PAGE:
The momentum generated by the Semantic Web movement and the Library Linked Data movement suggest a great deal of potential for improved browse capability in discovery systems, yet browsing has been largely ignored by the creators of discovery tools. Innovations in discovery and access to information outside libraries (e.g. e-commerce) have far surpassed innovation for library discovery tools. Incorporating such technologies and concepts as linked data, user-focused design, and lessons learned from e-commerce can help us realize the potential of electronic browsing as a function of discovery. We must learn from the successes of information systems outside of libraries but not fall for the trap of parodying these technologies. Rather, we need to ask more of these technologies, shaping them to embody our values and the values of our patrons, such as historic reach, cultural significance, and intellectual integrity.

This panel will bring together practitioners, designers, and administrators of library information systems to discuss why electronic browsing is broken and how, or if, it can be fixed. The panelists will briefly present their perspective on the problems of electronic browsing and then will participate in a conversation facilitated by the moderators. Questions to be addressed by all panelists include:


  •  Why and how are our discovery systems (databases, discovery layers) failing our users?
  • On whom do we place the burden for facilitating discovery and who else might share that burden?
  • How can libraries incentivize creativity and risk in the development of discovery tools?
  • What do you wish were possible in an electronic browsing and discovery environment? Why is this not currently possible?

Through these questions and discussions we hope to drive at the heart of the problems of electronic browsing in our current digital library environment, how we might reset the balance between search and browse in the discovery experience, and what lessons we might learn from those outside of libraries.


Nina Clements, Steve VanTuyl, and Kate Joranson are project collaborators at

Browsing for Serendipity, Creativity, & Boundary-Crossing

What's the interplay between serendipity and creativity? What can artists and various stripes of creative professionals teach us about encouraging serendipitous discoveries? Based upon interviews with creative professionals, a recent study (Makri et al., 2014) describes some of the strategies these artists use to habitually invite serendipitous events into their creative work. Two of these strategies in particular offer up insights for ebrowsing environment design that speak to my own experiences as a former student and newly minted librarian: varying routines and relaxing boundaries.

"Girls. Your job is to meet three new people tonight— have a real conversation with them— and report back." This was my grandfather's inevitable charge to my sisters and me on the eve of any large-scale event (reunions, anniversary parties, community fundraisers, and the like). As unflagging and irritating as this behavior was, that persistent curiosity as a way of being in the world and in relation to the world has stuck with me. I'm still no social butterfly by any stretch of the imagination, but why not get around, so to speak? I've had some of my most formative moments intellectually, politically, and spiritually as a result of finding myself where I don't "belong"— by overhearing conversations, wondering down the wrong aisle or street, reading over friends’ shoulders, and by haphazardly veering into new fields of study— in other words, by varying routines (i.e. frequently getting lost) and relaxing boundaries (i.e. antagonizing every advisor or mentor I've had).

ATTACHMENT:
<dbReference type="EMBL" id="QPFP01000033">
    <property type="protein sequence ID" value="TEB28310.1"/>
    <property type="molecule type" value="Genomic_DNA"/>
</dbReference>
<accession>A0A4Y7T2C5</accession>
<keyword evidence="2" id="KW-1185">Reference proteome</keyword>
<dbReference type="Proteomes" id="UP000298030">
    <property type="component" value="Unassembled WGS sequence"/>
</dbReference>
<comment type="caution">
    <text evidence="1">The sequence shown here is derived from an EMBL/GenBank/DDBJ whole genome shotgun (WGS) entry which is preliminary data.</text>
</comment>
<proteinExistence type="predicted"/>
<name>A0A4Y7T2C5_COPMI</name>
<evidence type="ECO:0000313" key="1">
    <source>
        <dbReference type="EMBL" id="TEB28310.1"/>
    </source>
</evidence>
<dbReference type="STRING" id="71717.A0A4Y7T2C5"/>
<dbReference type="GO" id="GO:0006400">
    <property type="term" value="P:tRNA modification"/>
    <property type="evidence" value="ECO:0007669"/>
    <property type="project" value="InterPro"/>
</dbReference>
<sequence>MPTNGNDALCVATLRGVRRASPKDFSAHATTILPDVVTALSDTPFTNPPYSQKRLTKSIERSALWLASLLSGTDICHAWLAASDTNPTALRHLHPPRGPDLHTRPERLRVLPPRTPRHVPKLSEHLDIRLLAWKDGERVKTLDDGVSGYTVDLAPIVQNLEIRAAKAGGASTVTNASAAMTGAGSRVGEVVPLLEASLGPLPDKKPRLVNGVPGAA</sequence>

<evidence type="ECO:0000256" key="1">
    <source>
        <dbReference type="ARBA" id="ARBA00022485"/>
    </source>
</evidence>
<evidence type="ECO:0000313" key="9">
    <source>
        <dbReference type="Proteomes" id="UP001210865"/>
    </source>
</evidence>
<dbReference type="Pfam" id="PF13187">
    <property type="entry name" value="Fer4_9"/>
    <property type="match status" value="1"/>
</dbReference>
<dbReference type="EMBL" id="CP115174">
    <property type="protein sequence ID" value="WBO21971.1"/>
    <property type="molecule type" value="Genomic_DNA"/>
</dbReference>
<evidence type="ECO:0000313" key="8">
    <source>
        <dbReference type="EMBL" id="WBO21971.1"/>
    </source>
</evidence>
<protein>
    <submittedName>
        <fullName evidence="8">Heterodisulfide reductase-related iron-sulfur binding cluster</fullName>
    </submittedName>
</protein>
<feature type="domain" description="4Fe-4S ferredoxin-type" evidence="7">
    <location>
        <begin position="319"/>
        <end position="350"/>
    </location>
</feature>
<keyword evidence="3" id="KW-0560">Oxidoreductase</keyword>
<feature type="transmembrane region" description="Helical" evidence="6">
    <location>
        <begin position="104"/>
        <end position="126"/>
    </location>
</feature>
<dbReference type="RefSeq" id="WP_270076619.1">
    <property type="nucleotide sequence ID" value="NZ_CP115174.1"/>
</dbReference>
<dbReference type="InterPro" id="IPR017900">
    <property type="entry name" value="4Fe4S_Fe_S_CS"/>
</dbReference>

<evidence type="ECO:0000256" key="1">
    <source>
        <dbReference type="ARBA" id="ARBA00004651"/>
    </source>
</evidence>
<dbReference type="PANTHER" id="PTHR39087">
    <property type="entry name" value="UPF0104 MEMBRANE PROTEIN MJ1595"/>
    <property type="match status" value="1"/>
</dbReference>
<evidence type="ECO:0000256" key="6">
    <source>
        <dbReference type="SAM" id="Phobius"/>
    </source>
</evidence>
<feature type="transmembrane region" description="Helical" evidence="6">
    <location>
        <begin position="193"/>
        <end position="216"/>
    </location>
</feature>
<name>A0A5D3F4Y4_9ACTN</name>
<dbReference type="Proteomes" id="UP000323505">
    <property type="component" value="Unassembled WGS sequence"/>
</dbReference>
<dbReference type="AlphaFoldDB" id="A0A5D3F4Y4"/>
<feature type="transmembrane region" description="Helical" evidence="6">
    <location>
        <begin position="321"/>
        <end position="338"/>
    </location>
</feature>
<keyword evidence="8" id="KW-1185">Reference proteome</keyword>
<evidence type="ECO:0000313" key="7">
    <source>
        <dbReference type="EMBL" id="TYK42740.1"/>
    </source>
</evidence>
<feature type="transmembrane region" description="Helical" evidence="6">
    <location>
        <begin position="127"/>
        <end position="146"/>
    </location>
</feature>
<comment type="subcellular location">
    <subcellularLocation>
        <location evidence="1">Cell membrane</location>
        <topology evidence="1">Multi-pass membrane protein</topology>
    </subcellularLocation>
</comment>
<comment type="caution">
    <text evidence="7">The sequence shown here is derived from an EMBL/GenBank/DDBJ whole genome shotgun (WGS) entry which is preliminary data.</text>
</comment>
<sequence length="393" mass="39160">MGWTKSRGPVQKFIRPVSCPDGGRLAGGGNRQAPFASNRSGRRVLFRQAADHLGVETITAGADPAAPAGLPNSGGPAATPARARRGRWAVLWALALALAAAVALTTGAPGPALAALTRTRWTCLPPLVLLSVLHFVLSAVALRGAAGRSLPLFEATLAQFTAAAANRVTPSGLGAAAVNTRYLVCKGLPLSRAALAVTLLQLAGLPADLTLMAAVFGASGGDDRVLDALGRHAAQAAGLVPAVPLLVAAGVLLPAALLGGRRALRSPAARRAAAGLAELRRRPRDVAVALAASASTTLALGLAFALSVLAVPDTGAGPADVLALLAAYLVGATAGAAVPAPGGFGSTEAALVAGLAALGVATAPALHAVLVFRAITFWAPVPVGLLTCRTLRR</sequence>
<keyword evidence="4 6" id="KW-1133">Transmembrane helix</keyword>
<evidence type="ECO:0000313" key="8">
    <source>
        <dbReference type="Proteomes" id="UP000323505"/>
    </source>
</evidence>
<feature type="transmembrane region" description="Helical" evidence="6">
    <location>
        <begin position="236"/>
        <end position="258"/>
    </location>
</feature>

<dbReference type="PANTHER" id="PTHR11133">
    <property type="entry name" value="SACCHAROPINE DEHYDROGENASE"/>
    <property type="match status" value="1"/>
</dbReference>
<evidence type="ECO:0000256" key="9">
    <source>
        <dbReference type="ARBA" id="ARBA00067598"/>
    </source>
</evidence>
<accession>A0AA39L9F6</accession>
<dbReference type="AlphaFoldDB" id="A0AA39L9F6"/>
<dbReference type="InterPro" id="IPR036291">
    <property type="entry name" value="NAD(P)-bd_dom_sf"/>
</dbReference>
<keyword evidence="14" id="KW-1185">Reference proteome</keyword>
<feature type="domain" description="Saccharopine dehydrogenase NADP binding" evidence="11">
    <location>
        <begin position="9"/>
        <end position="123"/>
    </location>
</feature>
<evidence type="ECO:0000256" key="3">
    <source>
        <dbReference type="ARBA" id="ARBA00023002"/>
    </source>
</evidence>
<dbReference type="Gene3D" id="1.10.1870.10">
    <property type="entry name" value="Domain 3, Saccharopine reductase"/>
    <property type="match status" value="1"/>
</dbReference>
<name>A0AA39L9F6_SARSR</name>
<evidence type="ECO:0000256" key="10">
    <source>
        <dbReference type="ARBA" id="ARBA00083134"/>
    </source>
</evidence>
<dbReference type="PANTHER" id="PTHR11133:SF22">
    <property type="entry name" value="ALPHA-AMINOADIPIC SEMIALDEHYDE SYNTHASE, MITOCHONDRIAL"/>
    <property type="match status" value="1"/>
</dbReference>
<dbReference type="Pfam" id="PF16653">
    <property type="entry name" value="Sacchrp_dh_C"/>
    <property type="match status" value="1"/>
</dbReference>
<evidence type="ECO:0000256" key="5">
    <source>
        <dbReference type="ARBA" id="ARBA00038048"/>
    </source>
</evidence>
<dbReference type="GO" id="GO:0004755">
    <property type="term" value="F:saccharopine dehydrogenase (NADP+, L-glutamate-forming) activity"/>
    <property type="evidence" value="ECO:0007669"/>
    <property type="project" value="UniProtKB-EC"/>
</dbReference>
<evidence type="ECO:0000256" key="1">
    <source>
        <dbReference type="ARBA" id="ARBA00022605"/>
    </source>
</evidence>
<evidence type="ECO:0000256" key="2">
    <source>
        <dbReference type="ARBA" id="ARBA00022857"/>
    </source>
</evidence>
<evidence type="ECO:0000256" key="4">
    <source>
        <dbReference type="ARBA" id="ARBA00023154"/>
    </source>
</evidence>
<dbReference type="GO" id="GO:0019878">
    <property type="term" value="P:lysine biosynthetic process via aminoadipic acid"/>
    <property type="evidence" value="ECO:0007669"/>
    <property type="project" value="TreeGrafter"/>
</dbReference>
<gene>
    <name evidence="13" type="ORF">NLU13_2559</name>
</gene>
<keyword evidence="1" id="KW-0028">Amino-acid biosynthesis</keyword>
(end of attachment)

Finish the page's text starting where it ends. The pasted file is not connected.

I have the erratic path of studies to prove it. My undergraduate studies in classics taught me on the one hand to be cultural critical, sensitive to and less inclined to take for granted the conventional wisdom of this or any historical moment, and on the other hand to entertain connections between disparate times, circumstances, and things. As a graduate student, before I found my way to librarianship, I focused on biblical studies in an intellectual tradition that incorporates literary criticism, history, cultural criticism, sociology, anthropology, archaeology, theology, and other disciplines in pursuit of deeper and ever more multifaceted acquaintanceship with the texts. This study stretched me to develop a keen awareness of both minutiae (think debates over a single letter in an ancient manuscript) and the larger theoretical and institutional frameworks in play. I've struggled to communicate these lessons to the undergraduates I work with as I've transitioned into academic business librarianship: the fruits of critical thinking, of healthy disciplinary cross-pollination, of being where you don't "belong," of wondering, and of serendipitous discoveries.
So many of my own discoveries have been in analog— thumbing through encyclopedias or browsing nearby shelves; I'm not so young and complacent as to be unconcerned about my various digital filter bubbles. My Netflix account has started to worry me. After my younger sister got her own taste profile, my recommendations have become markedly more uniform, and I've actually started to miss the chaotic element— that stream of B horror films and Will Farrell comedies— that diversified my browsing experience. Netflix's implementation of a stream of random picks is a nice gesture, but it doesn't satisfy me. After hearing a story on NPR about the 1,000s of subgenres the company uses, like action films starring Bruce Willis or coming-of-age road trip stories, I tried using the consecutively numbered URLs to browse some of those subcategories. But that's unwieldy. And a bit nerdy.